Saturday, April 24, 2010

German Photovoltaic Thumbrule

A fellow by the name of Kollector coined this thumbrule...

The installed cost of the photoelectric set should not exceed the ten year payout of the feed-in tariff.

Example: A set that delivers 850 kWh/kWp in its first year will deliver approximately 9700 kWhs/kWp over ten years of work. The following examples give a rough picture of how this thumb rule predicts installed costs will trend between now and the beginning of 2011.

--If the value of the feed in tariff is 39 cents/kWh (current FiT) the installed cost should not exceed 8275 kWhs x .39 cents/kWh = 3227 €/kWp.

--If the value of the tariff is 33 cents/kWh (FiT as of July 1st) the installed cost should not exceed 8275 kWhs x .33 cents/kWh = 2730 €/kWh.

--If the value of the tariff is 26.5 cents/kWh (projected FiT as of Jan 1st, 2011) the installed cost should not exceed 8275 kWhs x 26.5 cents/kWh = 2193 €/kW.

With Chinese panel cost falling under a euro per watt it looks possible to achieve installed prices in Germany of under 2200 €/kW. One interesting question to ponder goes something like: will sunnier markets outside of Germany start producing higher rates of return for PV investment such that Germany no longer drives the market clearing price of panels?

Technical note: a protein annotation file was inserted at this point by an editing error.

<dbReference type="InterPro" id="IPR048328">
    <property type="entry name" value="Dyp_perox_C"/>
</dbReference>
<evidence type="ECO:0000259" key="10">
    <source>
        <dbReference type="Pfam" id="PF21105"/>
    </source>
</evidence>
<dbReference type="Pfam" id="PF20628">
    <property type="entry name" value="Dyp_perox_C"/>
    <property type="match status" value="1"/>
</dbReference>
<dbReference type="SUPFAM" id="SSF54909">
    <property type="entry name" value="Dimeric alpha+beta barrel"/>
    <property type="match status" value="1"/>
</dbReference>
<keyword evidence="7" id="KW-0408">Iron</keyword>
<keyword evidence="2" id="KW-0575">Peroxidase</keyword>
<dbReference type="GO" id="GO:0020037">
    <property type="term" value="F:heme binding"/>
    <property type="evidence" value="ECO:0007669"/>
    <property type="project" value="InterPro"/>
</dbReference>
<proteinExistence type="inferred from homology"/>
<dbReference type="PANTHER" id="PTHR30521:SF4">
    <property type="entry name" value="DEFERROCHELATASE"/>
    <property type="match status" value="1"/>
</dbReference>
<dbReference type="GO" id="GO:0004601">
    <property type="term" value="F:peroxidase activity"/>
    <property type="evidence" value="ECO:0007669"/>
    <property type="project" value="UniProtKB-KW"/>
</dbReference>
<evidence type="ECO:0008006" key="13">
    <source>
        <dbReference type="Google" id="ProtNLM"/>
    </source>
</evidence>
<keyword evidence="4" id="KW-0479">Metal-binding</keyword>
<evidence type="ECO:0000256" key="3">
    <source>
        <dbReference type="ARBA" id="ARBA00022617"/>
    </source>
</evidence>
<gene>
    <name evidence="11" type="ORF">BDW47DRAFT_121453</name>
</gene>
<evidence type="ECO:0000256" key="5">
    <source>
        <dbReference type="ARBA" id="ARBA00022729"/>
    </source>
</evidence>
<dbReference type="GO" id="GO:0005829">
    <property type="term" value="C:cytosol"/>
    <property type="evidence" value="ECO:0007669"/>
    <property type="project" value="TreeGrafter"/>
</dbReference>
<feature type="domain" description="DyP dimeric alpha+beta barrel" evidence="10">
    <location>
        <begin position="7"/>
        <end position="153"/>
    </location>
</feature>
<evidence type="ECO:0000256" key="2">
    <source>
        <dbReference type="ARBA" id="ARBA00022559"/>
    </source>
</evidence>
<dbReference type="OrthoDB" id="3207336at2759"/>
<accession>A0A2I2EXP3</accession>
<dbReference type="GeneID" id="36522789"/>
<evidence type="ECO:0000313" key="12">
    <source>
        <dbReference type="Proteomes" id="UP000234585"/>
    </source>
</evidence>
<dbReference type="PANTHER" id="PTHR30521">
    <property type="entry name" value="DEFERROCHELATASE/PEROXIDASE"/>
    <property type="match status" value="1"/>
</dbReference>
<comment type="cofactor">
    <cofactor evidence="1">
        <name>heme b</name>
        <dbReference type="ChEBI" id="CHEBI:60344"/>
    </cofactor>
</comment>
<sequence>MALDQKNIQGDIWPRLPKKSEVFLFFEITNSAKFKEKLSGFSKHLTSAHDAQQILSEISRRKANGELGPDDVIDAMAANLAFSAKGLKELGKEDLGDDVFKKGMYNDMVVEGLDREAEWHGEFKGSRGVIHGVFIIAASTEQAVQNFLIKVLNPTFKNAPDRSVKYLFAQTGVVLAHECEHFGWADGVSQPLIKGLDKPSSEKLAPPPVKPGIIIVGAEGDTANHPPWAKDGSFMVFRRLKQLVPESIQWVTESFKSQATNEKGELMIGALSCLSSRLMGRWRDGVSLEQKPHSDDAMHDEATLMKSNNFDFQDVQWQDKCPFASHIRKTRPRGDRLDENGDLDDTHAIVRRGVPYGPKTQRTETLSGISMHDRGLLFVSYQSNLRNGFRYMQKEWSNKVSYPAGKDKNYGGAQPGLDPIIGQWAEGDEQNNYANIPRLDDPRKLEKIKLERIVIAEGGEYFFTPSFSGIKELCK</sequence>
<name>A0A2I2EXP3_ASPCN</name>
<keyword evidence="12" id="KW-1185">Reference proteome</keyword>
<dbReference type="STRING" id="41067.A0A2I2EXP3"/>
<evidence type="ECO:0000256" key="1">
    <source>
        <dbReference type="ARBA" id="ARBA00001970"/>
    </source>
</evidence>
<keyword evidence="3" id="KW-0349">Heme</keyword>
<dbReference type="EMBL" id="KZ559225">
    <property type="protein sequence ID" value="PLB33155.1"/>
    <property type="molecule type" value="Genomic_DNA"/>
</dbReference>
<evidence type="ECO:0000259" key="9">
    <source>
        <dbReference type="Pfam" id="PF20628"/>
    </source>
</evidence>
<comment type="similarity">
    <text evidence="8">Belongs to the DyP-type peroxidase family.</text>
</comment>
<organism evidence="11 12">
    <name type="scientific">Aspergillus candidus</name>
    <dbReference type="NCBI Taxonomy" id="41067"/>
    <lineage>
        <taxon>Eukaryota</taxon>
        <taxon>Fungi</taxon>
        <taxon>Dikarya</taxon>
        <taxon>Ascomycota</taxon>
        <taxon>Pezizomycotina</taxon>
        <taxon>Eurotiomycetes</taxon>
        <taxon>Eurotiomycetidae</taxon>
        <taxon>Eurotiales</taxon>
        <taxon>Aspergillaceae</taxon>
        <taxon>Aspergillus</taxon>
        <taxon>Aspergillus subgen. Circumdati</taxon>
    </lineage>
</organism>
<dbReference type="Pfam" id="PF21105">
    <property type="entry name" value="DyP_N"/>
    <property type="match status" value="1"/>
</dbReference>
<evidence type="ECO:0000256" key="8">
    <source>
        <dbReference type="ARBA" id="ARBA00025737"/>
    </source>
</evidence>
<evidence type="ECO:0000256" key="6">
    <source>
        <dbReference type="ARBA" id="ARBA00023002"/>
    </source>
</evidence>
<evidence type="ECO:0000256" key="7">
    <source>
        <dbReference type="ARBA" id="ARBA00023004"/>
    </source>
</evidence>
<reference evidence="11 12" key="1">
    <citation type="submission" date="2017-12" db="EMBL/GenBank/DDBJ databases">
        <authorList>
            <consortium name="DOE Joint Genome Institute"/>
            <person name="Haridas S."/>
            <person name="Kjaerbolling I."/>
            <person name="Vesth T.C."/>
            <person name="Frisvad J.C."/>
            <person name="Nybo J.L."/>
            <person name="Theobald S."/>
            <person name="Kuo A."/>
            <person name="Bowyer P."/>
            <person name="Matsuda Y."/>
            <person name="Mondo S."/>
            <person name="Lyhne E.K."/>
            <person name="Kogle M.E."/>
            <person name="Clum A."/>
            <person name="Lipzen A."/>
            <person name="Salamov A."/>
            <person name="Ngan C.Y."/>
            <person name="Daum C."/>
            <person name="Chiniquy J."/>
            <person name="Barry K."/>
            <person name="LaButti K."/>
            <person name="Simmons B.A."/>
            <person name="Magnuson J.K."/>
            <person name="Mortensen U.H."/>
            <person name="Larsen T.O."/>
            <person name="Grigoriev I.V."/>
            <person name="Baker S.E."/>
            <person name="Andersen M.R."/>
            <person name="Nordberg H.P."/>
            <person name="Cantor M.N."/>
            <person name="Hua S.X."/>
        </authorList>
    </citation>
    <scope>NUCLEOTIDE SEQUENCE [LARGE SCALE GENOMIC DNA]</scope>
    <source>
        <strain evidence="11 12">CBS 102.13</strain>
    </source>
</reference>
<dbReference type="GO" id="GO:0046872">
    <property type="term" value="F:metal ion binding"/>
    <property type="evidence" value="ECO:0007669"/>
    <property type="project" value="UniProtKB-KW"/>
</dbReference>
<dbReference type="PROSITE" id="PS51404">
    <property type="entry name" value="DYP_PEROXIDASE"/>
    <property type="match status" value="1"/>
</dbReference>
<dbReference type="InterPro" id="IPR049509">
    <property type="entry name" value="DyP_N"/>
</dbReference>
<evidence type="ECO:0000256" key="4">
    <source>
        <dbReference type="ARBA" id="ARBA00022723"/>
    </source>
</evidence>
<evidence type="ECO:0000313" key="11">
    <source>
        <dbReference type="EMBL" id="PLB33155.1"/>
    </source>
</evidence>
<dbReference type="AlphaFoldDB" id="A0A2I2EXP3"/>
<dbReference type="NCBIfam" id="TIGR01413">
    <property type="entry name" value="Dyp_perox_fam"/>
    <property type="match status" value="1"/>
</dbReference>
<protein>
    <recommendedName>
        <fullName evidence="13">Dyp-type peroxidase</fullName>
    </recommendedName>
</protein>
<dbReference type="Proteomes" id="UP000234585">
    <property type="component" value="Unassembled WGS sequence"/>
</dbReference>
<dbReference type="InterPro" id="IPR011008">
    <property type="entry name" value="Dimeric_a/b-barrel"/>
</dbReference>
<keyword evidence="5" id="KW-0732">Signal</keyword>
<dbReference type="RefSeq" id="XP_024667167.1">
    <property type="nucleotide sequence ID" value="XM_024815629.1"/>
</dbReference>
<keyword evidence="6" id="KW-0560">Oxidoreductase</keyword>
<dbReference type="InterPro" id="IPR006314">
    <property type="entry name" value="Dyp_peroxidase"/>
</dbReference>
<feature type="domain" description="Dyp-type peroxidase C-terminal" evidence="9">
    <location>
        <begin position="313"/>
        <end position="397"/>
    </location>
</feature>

Another interesting question is, how will Germany transform the FiT structure once grid parity is reached (installed costs of 2200-ish €/kW). Will the self-consumption premium result in smaller PV sets compared to the oversized 10 kW+ sets that have become common? Will batteries come into common use? Hmmm... Neglecting the cost of input energy and assuming a daily charge/discharge cycle, what are the LCOE for batteries over their lifetimes? Something for the EV car guys to deal with.

Wednesday, April 14, 2010

The Future of Polysilicon

A recent report (Polysilicon Industry Faces Shakeout) notes:

"...fluidized bed reactor technology has not delivered on its promise of lower manufacturing costs."

The funny thing is, I've heard the exact opposite from insiders as recently as a few months back. Is FBR going to take over the poly space overnight? No, but we should start to see a shift in what kind of plants get built in the medium term - i.e. over the next 5 years.

Comparing Then to Now

THEN (2004-2006): Polysilicon was bottlenecking and prices were rising. You could sell any poly you made for a handsome profit. What do you do when prices are high? Add production capacity so you can sell more... Given a choice between Siemens and FBR plants, which are the refiners going to build? One could reason that the shovel ready refinery projects with short lead times (real or perceived) had a clear advantage. That means Siemens refineries.

NOW (2009-2010): Spot market and contract prices have been trending down continuously for two years. There is excess poly supply with still more coming down the pipe. The expectation is for poly prices to trend down in the future. We're projecting more demand for PV which means more demand for poly but the confidence level of these projections isn't there yet. The only course for a refiner to take in this sort of environment is to methodically plan capacity expansions. In this sort of environment the advantage shifts from short lead times to low production costs. That means FBR refineries.